“There was no choice,” Rizik said. “They either take you or your father.”
Rizik spent several nights hiding in caves. His only food was a sweet potato that he’d brought to school the day the militias attacked. From the mountains, he watched his village burn to the ground.
Rizik then spent months wandering in and out of what was left of Juba looking for food and help. He used his speed to outrun not only soldiers, but also snakes and wildlife predators.
“Every day you wake up and ask yourself, ‘How can I survive today?’” he said.
“Running was the only friend I had at the time.”
After a year living on the outskirts of Juba, Rizik’s uncle sent a letter to his village with instructions telling him to board a cargo plane heading for an airport in Syria where his uncle was working.
And so, at age six, Rizik crawled into the back of a cargo plane, squeezing in next to several other Lost Boys on the hard metal floor. Several frightful hours later he landed in Syria.
Struggling to learn Arabic, Rizik had a tough time in his new home. “I was the darkest kid in my school,” Rizik said. “The kids would come up to me and touch my skin and poke at me.” To deal with his loneliness, Rizik would run.
“[Running] was the only friend I had at the time, and I was good at it,” Rizik said. “It made me feel good.”
When Syria became too dangerous, Rizik and his uncle moved to the United States with the help of Louisville Catholic Charities. Rizik continued to run, ultimately earning a scholarship at Spalding University.
Rizik maintains a positive attitude, but his life in the United States has been tough. For years he tried unsuccessfully to make contact with his immediate family, who had fled to Uganda.
Now a U.S. citizen, he works around 60 hours a week at an Amazon fulfillment center, at times through the night, and he is working to complete a business degree.
Rizik’s life in Louisville is the closest thing he has ever had to a normal life. His work routine has prevented him from doing what he loves: running and coaching the Manual High School’s cross-country team.
As an assistant coach, Rizik helped the women’s team win a state championship in 2016. Rizik grew to become very close with the team. His stories and training advice were an integral part of their success.
“They are my family,” Rizik said. “I see them as little brothers and sisters.”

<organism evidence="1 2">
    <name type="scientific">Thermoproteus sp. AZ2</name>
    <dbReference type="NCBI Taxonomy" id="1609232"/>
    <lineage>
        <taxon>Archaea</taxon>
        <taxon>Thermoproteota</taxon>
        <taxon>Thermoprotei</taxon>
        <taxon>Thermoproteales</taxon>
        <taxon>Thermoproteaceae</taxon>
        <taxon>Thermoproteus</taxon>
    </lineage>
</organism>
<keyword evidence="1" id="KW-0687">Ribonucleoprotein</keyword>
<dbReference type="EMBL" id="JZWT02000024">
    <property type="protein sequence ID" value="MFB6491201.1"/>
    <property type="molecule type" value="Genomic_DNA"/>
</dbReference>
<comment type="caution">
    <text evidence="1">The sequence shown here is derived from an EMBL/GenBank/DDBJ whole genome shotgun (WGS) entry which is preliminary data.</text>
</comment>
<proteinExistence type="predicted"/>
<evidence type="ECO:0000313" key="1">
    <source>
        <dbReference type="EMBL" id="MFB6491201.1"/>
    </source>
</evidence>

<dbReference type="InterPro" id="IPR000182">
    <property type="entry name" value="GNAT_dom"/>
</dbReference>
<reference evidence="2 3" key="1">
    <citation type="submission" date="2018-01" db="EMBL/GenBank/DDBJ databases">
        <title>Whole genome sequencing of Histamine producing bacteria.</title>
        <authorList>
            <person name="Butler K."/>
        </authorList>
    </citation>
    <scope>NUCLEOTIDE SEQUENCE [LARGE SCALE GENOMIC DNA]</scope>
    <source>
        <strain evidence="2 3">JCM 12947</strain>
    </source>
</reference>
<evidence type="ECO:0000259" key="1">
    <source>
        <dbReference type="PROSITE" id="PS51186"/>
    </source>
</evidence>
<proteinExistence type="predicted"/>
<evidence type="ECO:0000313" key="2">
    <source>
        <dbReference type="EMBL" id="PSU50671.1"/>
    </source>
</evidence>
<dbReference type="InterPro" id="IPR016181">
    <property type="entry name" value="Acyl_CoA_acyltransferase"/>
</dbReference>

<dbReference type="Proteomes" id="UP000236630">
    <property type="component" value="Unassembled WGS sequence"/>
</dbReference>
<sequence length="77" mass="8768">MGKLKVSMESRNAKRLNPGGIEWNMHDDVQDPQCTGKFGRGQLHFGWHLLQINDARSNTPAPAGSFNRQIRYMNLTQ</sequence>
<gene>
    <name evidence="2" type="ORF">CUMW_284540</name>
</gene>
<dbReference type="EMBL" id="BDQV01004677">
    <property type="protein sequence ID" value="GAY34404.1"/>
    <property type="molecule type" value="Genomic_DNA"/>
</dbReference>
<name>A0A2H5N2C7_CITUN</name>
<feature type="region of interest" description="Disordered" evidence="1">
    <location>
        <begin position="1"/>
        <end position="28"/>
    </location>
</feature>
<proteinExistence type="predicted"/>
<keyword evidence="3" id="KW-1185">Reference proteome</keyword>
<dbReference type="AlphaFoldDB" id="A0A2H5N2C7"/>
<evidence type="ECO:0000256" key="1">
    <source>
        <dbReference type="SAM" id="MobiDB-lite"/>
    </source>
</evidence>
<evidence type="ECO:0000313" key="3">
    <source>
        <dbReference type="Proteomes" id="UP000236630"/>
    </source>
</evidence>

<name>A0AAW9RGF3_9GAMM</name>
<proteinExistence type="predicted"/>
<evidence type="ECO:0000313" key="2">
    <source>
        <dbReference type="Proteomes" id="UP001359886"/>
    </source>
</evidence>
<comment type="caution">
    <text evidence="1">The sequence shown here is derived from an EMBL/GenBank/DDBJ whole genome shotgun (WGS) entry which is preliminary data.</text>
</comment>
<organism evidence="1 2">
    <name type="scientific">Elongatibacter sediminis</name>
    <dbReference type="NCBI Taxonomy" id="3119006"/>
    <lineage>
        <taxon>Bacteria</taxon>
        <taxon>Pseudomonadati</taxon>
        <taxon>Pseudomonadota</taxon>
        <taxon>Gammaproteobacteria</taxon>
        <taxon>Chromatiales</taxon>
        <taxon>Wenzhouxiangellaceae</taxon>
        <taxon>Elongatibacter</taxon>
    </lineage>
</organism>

Running not only saved Rizik’s life. It has been a critical source of family and friendship.
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In 1997, Abram Deng and his family made their way to Cairo, Egypt, along with other Sudanese refugees. For three years, Abram and his family lived in Egypt, keeping their Christian identity hidden from the Muslim-majority population.
“It was hard in Cairo,” Abram said. “We could not show our religion, and we knew we wanted to end up in America.”
In his home town of Khartoum, Abram’s father, Mario, was a math teacher. For Mario, educating his children was of the utmost importance.
When Abram arrived in Louisville he entered school. While most of his classmates were reading “Huckleberry Finn,” Abram was still nailing down his ABCs.
Today, Abram lives a typical American life.
For Abram, English came easy. Fitting in was harder. “American culture was so shocking to us,” Abram said.
Many of the South Sudanese refugees had never seen the simplest of American amenities, including microwaves, cell phones and flushing toilets.
He learned about American culture by watching MTV. “All of the rappers on MTV had pierced ears,” Abram said as he rubbed a scar on his right earlobe. “So one day I took a needle and did it to myself.”
Abram laughs at the instance now, but he remembers getting bullied over it the next day.
After joining the football, track and wrestling teams, Abram began to feel more comfortable in his new home. Abram’s success on the track and field team led him to attend Spalding University, where he won two national championships in the U.S. Collegiate Athletic Association conference.
In 2014, Abram graduated from Spalding with a degree in business and accounting. Abram says he gets his math skills from his father.
Although they’ve adjusted to American culture, Abram and his family don’t forget their roots. Just down the hall from Abram’s current office is the recreational center where the Deng family joins other Sudanese refugees for parties.
Americana offered Abram and his family tutoring, legal aid, tax assistance and more. But the most important service they provided was a space for Sudanese culture to thrive.
Abram said the Sudanese community stuck together at the time of their move to the United States. But recently, he has noticed the younger Sudanese Americans becoming culturally immersed and relying less on the Sudanese community.
Americana hired Abram a year after he graduated from Spalding. He had been working on an app that he and his friend designed to help college students find cheap, used textbooks.
Today, Abram lives a typical American life. He loves college football and is starting his own small coffee business.
Working at Americana is a way for Abram to give back to the community and also serves as a reminder of how he got to where he is today.
William Mulloy is a Louisville native and senior at Indiana University studying Journalism and Spanish. His writing interests include politics, immigration and music your parents probably listen to. He was previously a reporter for NBC-WTHR and Indiana Daily Student.